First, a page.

Sunday, June 13, 2010

Special Edition

I'm currently reading a Library of America volume devoted to Charles W. Chesnutt (1858-1932). I like this little text, on the inside back flap:

Library of America editions will last for generations and withstand the wear of frequent use. They are printed on lightweight, acid-free paper that will not turn yellow or brittle with age. Sewn bindings allow the books to open easily and lie flat. Flexible yet strong binding boards are covered with a closely woven rayon cloth. The page layout has been designed for readability as well as elegance.

These really are nice editions. I bought my used copy on Amazon for about twelve bucks. It's an ex-library edition, from a public library in Loudoun County (Virginia), and the cover is protected by plastic and also conveniently attached to the book itself.

All of this attention to the physical object of the book, though, reminds me of one of Chesnutt's stories, "Baxter's Procrustes." It's a satirical piece about a club devoted to book collecting (the contents of the books are of secondary importance).

In this story, one of the members, Baxter, is urged by his fellows to publish an edition of his poem, called "the Procrustes," which some members have read parts of. He resists, but eventually gives in, under the condition that he be granted sole authority for the preparation of the volume.

He goes all out:

The paper was to be of hand-made linen, from the Kelmscott Mills; the type black-letter, with rubricated initials. The cover, which was Baxter's own selection, was to be of dark green morocco, with a cap-and-bells border in red inlays, and doublures of maroon morocco with a blind-tooled design.... When the Procrustes was ready for distribution, each subscriber received his copy by mail, in a neat pasteboard box. Each number was wrapped in a thin and transparent but very strong paper, through which the cover design and tooling were clearly visible. The number of the copy was indorsed upon the wrapper, the folds of which were securely fastened at each end with sealing-wax, upon which was impressed, as a guaranty of its inviolateness, the monogram of the club.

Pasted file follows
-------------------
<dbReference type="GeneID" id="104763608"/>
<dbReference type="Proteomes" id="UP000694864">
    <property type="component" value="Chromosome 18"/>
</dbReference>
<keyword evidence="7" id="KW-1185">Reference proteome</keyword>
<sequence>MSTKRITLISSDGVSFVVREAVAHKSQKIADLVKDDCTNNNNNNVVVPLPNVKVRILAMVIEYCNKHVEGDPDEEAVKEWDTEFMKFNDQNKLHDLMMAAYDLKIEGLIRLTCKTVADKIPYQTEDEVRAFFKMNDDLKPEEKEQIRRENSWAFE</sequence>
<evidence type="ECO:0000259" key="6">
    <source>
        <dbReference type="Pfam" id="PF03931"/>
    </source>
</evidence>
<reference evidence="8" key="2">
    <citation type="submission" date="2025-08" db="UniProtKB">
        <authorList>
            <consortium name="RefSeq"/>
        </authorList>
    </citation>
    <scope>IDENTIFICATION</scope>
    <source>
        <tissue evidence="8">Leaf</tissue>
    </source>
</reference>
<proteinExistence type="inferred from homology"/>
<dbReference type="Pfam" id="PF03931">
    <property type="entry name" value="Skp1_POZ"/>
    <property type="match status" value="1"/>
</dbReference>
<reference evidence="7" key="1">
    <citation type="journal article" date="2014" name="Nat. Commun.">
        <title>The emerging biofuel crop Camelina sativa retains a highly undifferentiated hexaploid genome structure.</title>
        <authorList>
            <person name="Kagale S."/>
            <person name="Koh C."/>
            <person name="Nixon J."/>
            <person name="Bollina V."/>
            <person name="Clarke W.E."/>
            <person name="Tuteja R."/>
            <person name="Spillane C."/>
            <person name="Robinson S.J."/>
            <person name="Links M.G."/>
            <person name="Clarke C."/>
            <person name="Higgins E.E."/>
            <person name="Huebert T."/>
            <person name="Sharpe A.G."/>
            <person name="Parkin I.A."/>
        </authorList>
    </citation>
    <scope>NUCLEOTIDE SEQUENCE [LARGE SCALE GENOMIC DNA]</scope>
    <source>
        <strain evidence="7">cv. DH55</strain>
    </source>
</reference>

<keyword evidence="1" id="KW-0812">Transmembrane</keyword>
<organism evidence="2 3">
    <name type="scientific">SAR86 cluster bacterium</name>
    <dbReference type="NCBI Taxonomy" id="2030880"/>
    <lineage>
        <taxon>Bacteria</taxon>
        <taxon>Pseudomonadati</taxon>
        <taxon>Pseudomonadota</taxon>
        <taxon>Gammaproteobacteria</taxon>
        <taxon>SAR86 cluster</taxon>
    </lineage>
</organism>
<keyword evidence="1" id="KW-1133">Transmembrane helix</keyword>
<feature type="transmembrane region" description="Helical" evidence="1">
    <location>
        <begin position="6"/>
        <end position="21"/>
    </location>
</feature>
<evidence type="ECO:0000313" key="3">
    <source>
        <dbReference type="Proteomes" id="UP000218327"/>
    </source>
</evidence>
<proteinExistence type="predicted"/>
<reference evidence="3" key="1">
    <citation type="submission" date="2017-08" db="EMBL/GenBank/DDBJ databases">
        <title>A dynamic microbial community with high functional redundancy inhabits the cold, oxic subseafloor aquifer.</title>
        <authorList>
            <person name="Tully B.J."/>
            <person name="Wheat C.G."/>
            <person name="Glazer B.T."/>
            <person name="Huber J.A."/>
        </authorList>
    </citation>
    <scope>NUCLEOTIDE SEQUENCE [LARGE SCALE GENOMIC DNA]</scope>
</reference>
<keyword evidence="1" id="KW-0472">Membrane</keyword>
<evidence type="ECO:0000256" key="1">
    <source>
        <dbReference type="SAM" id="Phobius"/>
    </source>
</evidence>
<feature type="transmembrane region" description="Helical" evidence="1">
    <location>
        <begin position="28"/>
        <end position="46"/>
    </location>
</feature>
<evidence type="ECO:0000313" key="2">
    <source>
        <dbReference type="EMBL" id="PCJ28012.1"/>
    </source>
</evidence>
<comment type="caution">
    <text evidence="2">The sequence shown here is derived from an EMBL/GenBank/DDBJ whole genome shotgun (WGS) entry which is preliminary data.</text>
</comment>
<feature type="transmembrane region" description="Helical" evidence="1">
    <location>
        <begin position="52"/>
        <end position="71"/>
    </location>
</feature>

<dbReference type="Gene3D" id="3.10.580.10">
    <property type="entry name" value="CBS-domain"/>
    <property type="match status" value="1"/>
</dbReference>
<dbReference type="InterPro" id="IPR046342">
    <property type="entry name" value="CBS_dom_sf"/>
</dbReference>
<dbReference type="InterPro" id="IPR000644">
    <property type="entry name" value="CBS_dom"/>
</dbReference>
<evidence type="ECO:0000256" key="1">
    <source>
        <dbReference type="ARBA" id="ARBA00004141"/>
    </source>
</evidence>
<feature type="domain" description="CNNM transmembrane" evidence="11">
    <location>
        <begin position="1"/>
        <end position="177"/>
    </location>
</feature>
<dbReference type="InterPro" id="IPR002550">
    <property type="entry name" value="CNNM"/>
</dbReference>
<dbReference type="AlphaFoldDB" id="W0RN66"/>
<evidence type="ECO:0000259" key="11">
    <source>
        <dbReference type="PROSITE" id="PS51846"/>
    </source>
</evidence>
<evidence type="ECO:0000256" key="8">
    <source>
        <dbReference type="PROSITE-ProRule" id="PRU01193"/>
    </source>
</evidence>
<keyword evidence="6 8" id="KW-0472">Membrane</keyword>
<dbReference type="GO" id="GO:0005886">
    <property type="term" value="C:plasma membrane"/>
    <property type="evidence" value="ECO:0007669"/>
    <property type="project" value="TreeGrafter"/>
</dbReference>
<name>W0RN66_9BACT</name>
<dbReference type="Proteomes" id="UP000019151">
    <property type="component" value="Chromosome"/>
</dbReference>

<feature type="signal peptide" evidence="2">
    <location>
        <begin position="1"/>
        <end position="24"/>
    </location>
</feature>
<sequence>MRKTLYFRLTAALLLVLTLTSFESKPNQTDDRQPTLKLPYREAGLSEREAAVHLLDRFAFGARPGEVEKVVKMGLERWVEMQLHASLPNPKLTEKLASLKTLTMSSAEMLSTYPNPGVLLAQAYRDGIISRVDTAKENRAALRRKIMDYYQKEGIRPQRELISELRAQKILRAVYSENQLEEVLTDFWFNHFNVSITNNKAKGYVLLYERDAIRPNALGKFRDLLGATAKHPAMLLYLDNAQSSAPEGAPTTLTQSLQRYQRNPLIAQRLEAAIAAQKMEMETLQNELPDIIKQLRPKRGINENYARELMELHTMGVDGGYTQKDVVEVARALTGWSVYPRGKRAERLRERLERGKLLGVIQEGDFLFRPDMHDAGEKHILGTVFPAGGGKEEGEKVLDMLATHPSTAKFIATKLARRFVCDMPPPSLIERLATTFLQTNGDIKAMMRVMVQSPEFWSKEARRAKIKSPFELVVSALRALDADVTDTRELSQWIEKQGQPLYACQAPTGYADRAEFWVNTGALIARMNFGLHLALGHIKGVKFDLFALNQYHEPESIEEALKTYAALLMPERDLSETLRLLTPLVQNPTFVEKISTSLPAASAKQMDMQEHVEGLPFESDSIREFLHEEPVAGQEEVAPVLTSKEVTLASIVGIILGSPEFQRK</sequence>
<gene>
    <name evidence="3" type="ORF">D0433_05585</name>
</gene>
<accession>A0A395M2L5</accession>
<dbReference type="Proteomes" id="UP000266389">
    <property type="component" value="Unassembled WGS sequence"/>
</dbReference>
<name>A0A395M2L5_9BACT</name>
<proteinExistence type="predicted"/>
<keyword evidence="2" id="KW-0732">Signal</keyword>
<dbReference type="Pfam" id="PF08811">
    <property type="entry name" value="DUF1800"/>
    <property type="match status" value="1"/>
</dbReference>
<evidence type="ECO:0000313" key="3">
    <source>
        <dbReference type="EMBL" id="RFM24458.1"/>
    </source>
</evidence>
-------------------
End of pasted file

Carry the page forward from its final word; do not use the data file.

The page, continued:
You can guess where this is all headed: eventually, one club member opens up a copy of the book, only to find that it's utterly blank inside.

In embarrassment and disgust, most of the club members destroy their copies of the book, with the result that it becomes the rarest and most valuable book ever published by the club.

For Chesnutt, whose stories are mostly clever and trenchant explorations of slavery and the post-Reconstruction-era South, it's a somewhat unusual story, with echoes of Borges and Twain. It was never published in Chesnutt's lifetime.

***CORRECTION*** "Baxter's Procrustes" was published in June, 1904, in the Atlantic Monthly. It was never collected during Chesnutt's lifetime.

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